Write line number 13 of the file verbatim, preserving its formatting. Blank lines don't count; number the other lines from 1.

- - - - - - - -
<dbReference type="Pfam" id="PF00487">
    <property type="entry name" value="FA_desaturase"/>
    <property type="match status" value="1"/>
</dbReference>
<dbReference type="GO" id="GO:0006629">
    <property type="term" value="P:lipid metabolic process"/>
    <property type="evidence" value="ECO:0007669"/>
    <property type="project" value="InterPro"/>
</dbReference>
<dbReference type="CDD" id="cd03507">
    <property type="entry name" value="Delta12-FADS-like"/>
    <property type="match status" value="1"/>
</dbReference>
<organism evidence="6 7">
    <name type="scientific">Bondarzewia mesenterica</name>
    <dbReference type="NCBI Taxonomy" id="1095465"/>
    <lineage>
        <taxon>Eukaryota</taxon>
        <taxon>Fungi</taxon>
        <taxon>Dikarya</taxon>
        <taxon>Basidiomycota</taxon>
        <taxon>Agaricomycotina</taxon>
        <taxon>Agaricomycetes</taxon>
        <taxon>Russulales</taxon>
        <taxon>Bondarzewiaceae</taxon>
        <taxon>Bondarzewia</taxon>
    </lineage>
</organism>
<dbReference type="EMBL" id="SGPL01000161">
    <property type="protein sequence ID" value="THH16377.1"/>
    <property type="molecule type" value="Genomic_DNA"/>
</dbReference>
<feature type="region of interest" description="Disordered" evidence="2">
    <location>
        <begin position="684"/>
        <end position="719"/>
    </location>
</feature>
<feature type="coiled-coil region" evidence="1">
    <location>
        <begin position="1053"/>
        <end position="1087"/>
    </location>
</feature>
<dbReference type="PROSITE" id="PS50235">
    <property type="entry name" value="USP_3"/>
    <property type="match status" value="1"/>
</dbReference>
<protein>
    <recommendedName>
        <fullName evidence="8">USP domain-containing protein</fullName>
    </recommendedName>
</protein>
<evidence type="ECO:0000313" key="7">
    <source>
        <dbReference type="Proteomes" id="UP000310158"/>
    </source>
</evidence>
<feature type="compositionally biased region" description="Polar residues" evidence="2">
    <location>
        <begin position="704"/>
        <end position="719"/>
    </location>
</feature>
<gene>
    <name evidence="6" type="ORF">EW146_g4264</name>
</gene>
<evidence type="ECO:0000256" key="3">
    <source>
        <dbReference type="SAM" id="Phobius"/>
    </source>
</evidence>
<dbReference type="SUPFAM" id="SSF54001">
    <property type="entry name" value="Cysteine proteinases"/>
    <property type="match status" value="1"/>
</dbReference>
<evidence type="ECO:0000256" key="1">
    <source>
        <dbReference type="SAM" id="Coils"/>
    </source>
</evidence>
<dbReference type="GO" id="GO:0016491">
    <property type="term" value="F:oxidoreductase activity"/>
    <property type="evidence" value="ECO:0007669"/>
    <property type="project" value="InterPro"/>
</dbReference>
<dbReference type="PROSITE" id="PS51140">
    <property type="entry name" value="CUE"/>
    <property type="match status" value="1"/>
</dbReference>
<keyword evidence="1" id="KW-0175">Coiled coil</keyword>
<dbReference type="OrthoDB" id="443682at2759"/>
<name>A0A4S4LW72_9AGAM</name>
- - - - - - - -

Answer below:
</dbReference>